Besides, Republicans already compromised on the revenue side in January. Now it’s time to work on the spending cuts, but Obama clearly doesn’t want to cut anything from the budget. The nature of the cuts in the sequester and the disconnect from White House hysteria on them is so sharp as to dispel any doubt on that point. Bill Wilson at Forbes calls the sequester cuts “non-existent”:
According to Obama, the sequester would represent “a huge blow to middle-class families and our economy as a whole.” Obama’s White House has also referred to the sequester as “devastating,” saying its cuts would “imperil our economy, our national security (and) vital programs that middle class families depend on.”
Sounds frightening – but is it true? Of course not. According to The Wall Street Journal ”federal domestic discretionary spending soared by 84 percent with some agencies doubling and tripling their budgets” during Barack Obama’s first two years in office. In fact the sequester would scale back just one of every six dollars in discretionary spending increases since 2008 – hardly a “huge blow.” Also, discretionary spending in 2008 was already tremendously inflated – having increased by more than 60 percent over the previous eight years.
In other words this isn’t even really a cut – “devastating” or otherwise – it’s a modest growth rate reduction following years of unnecessary, embarrassing and unsustainable excesses.
Wilson notes that Obama doesn’t have a monopoly on hypocrisy:
U.S. Speaker John Boehner has repeatedly referenced “the president’s sequester” while decrying its “harmful cuts.”
What hypocrisy. Obama and Boehner both supported the sequester as an excuse for yet another unsustainable run-up of our nation’s credit limit – which exhausted its latest $2.1 trillion increase last December (after less than seventeen months).
“The debt ceiling deal in 2011 was agreed to by Republicans and Democrats, and regardless of who came up with the sequester, they all voted for it,” U.S. Rep. Justin Amash (R-Michigan) said recently. “So, you can’t vote for something and, with a straight face, go blame the other guy for its existence in law.”
As Bob Corker put it last week, the sequester amounts to $1.2 trillion in reductions in the trajectory of spending growth over the next ten years, in which we project to spend $45 trillion. It amounts to a 2.7% decrease in overall spending over the decade, hardly Draconian or savage or whatever hyperventilated appellation one chooses to use. If we can’t agree to cut even that much, there is no hope for a broader budget reform that brings us back to balanced budgets in the future, and there aren’t enough taxes in the country to make up the difference from the other direction without killing the economy and wiping out revenue altogether.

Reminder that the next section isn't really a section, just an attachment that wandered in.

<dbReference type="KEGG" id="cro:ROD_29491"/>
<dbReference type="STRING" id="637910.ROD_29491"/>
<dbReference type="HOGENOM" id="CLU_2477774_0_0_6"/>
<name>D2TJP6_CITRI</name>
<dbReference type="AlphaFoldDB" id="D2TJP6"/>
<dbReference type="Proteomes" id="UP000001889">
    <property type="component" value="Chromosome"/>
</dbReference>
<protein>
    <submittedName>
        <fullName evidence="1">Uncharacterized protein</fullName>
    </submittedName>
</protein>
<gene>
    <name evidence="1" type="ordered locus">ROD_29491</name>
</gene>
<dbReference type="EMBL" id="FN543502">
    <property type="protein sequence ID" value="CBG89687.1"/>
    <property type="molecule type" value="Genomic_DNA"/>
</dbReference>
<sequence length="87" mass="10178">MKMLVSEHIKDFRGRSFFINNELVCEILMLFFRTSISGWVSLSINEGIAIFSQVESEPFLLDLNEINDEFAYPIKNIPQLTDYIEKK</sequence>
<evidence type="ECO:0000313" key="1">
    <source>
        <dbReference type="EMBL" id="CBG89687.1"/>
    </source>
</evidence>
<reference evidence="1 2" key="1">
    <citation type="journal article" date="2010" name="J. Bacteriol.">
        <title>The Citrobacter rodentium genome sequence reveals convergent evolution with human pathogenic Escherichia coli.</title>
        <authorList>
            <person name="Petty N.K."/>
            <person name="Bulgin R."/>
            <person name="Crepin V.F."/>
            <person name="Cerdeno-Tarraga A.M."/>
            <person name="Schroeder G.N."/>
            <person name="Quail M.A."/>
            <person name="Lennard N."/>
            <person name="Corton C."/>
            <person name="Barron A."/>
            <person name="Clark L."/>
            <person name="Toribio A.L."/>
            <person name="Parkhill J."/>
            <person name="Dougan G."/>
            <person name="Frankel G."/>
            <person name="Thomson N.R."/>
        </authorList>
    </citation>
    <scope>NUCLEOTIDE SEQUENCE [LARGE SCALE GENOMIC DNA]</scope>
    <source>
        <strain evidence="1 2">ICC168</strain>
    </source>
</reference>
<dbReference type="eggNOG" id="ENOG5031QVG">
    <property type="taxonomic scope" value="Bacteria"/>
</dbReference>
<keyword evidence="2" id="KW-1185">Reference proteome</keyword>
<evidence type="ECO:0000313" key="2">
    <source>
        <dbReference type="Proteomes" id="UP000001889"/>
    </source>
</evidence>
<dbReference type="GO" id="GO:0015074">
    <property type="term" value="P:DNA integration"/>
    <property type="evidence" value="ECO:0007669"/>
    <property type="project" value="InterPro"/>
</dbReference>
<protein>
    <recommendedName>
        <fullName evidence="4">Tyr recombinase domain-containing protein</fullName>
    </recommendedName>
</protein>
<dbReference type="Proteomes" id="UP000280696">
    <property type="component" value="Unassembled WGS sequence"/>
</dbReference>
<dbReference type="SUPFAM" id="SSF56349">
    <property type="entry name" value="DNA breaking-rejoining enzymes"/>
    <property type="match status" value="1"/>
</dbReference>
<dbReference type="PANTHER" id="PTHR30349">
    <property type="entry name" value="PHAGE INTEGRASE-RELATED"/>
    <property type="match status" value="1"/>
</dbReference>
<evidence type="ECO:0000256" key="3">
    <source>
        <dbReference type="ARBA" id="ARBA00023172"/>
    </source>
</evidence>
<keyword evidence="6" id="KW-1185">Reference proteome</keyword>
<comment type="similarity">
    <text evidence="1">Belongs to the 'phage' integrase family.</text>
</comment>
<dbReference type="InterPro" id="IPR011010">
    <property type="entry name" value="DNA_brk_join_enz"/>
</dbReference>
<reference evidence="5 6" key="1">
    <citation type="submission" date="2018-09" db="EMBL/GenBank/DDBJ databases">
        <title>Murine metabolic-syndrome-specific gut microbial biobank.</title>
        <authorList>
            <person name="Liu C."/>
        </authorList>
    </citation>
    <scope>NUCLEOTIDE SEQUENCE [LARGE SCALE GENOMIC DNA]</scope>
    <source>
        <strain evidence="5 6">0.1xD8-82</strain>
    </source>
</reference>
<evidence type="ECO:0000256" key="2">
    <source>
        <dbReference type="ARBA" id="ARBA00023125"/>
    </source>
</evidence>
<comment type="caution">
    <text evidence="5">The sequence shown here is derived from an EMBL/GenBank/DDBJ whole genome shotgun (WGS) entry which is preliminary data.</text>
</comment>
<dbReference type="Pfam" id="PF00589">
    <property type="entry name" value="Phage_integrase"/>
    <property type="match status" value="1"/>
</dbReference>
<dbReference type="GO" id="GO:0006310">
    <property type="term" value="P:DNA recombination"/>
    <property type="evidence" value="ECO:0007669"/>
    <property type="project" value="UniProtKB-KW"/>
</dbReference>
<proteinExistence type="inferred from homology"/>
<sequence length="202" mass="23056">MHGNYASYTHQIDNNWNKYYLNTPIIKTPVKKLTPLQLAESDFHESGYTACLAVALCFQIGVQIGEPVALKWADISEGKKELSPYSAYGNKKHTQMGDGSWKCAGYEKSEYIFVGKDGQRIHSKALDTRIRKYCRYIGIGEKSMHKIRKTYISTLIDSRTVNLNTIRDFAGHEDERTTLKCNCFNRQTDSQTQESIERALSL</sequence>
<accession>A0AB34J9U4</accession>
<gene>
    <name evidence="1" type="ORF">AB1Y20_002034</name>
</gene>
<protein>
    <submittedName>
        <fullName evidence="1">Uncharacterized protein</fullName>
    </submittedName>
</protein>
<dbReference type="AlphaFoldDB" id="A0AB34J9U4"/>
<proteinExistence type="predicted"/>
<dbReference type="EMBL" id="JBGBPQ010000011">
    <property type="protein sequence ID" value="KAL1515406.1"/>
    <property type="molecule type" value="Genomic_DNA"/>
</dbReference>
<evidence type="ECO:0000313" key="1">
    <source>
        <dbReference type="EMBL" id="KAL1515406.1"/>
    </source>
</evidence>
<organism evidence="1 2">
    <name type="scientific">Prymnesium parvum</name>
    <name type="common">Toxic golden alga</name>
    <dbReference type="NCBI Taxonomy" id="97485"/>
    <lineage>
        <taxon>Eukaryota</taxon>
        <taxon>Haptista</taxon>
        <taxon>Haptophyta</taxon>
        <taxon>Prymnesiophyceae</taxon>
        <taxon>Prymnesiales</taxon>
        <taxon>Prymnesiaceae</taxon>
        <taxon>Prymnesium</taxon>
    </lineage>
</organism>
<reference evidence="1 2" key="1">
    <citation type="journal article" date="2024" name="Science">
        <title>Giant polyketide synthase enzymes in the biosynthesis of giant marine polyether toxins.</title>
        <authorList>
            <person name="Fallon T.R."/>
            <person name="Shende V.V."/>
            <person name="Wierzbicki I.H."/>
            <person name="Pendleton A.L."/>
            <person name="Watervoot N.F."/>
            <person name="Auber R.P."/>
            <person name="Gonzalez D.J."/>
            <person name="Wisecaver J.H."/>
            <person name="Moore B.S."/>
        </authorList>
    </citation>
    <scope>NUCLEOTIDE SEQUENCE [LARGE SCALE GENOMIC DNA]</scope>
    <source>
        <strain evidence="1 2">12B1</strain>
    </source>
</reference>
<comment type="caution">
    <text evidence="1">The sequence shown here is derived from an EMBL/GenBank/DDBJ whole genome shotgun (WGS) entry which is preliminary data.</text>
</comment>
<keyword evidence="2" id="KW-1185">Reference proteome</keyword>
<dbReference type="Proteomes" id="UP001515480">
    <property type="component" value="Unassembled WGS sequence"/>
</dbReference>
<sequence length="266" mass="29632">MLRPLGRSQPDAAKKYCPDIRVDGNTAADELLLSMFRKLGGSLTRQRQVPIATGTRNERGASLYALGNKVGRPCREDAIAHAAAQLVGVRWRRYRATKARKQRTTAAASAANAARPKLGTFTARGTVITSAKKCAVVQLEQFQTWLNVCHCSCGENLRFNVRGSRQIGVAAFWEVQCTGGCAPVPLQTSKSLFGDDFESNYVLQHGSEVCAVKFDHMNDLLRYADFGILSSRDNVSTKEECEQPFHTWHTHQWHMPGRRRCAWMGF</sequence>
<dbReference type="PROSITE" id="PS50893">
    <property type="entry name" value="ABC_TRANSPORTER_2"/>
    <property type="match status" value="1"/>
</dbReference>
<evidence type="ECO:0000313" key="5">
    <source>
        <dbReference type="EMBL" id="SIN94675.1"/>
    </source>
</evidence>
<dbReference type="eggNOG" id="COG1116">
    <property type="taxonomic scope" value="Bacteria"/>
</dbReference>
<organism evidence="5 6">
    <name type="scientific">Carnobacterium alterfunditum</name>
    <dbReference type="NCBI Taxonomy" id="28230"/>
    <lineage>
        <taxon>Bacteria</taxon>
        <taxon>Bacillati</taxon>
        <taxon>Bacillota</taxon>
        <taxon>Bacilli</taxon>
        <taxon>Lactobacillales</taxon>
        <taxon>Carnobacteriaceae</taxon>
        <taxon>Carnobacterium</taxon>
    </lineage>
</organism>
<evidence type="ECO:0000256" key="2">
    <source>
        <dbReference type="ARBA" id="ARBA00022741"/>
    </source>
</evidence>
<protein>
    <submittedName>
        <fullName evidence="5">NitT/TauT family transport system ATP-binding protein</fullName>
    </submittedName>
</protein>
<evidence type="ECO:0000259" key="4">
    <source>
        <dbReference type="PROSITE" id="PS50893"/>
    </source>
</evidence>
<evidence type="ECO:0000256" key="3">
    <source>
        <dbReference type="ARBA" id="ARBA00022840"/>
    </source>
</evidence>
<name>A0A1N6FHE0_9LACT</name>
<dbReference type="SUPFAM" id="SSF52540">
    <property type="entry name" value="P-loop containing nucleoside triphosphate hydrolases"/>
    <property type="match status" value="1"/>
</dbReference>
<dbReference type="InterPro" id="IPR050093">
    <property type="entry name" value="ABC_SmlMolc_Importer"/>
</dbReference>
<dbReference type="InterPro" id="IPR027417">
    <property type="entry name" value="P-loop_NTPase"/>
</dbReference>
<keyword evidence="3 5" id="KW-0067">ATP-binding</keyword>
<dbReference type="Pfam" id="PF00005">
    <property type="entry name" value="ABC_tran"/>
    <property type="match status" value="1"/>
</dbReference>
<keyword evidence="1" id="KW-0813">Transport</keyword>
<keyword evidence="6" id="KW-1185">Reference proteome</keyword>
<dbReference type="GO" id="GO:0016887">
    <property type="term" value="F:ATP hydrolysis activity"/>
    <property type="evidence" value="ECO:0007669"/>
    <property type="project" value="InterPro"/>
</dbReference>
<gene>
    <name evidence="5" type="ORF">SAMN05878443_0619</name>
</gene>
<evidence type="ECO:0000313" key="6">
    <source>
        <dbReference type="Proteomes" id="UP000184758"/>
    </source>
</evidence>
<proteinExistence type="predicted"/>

Update: Via Andrew Malcolm, Obama’s still misleading everyone on the sequester:
Hi, everybody. Our top priority as a country right now should be doing everything we can to grow our economy and create good, middle class jobs.
And yet, less than one week from now, Congress is poised to allow a series of arbitrary, automatic budget cuts that will do the exact opposite. They will slow our economy. They will eliminate good jobs. They will leave many families who are already stretched to the limit scrambling to figure out what to do.
But here’s the thing: these cuts don’t have to happen. Congress can turn them off anytime with just a little compromise. They can pass a balanced plan for deficit reduction. They can cut spending in a smart way, and close wasteful tax loopholes for the well-off and well-connected.
Unfortunately, it appears that Republicans in Congress have decided that instead of compromising — instead of asking anything of the wealthiest Americans — they would rather let these cuts fall squarely on the middle class.
You know what might help? Having the Senate — controlled by Obama’s Democrats — pass an alternative. Have they done that yet? When that happens, be sure to let us know, Mr. President.